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Why are spaceports located at certain points (site/place) on our Earth?

Is there a physical reason I don't really know about?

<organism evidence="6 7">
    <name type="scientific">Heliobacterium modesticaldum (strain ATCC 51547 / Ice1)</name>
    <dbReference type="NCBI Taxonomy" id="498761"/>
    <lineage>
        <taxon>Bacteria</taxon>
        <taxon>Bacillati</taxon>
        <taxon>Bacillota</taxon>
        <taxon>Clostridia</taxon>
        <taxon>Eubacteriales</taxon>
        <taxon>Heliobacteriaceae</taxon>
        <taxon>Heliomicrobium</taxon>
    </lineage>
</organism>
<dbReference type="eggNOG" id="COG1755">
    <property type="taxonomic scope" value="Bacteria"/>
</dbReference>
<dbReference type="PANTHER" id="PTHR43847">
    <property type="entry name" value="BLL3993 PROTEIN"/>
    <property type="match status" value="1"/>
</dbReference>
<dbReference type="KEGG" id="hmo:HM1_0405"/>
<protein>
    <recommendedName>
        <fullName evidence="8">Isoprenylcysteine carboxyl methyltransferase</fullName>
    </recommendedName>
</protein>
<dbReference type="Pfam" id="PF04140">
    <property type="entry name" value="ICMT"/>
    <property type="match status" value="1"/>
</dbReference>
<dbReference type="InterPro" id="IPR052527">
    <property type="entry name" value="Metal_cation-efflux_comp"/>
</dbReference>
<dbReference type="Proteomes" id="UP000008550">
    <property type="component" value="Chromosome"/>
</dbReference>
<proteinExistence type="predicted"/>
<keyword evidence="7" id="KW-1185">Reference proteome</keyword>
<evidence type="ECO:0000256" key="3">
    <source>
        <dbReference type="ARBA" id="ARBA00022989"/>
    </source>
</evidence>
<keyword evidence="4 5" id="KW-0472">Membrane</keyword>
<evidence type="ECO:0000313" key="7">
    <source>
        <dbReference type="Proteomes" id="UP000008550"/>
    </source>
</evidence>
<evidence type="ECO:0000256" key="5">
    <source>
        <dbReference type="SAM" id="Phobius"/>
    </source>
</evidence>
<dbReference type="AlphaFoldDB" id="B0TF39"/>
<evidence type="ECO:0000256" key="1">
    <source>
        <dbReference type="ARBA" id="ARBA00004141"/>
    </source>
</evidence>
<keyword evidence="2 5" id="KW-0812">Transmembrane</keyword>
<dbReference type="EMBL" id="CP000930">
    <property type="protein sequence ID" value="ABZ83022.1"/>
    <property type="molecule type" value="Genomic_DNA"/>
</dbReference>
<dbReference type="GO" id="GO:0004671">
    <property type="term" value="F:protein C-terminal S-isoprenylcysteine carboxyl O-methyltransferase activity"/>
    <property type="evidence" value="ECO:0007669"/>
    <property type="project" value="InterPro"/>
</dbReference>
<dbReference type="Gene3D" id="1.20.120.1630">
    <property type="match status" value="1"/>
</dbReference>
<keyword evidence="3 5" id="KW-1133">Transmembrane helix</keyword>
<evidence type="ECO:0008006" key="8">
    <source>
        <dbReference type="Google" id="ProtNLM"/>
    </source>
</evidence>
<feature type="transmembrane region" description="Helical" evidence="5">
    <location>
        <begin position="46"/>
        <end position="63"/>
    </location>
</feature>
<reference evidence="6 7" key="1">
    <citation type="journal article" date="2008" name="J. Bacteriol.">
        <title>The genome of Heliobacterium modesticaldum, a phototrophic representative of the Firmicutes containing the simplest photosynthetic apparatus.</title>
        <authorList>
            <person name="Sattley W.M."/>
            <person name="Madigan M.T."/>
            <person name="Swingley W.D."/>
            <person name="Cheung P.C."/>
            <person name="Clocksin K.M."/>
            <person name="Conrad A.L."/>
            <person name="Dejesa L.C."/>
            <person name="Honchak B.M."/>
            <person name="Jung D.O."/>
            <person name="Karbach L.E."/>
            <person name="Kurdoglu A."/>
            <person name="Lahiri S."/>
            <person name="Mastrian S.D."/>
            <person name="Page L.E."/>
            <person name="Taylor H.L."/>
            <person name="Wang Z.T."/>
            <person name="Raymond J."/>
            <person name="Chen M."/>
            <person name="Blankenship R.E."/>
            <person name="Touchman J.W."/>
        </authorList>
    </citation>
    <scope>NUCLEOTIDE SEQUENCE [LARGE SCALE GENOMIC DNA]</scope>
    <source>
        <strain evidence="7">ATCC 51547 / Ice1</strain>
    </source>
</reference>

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Space stations are usually put into low Earth orbit, high enough that they are well clear of the outer atmosphere and are not affected by atmospheric drag. This makes them easy to reach, but high enough to do all kinds of scientific research. They also need to have an orbit where they are clear of the Van Allen radiation belts and clear of hazardous space debris. From this orbit they would make good launching points for future expeditions to Mars and other planets. A rocket starting from an orbiting space station would need much less power to reach Mars than one starting from the ground. If your question is about launching sites on Earth, they are usually located as close to the equator as possible, so the French Arianne launching site is located in French Guyana, and the main NASA launching site is at Cape Kennedy in Florida. Both sites look out over the sea, which means there is less chance of hitting populated areas if things go wrong. These near-equatorial launching sites mean that the rockets get maximum assistance from the rotation of the Earth when they take off, so can carry heavier payloads.

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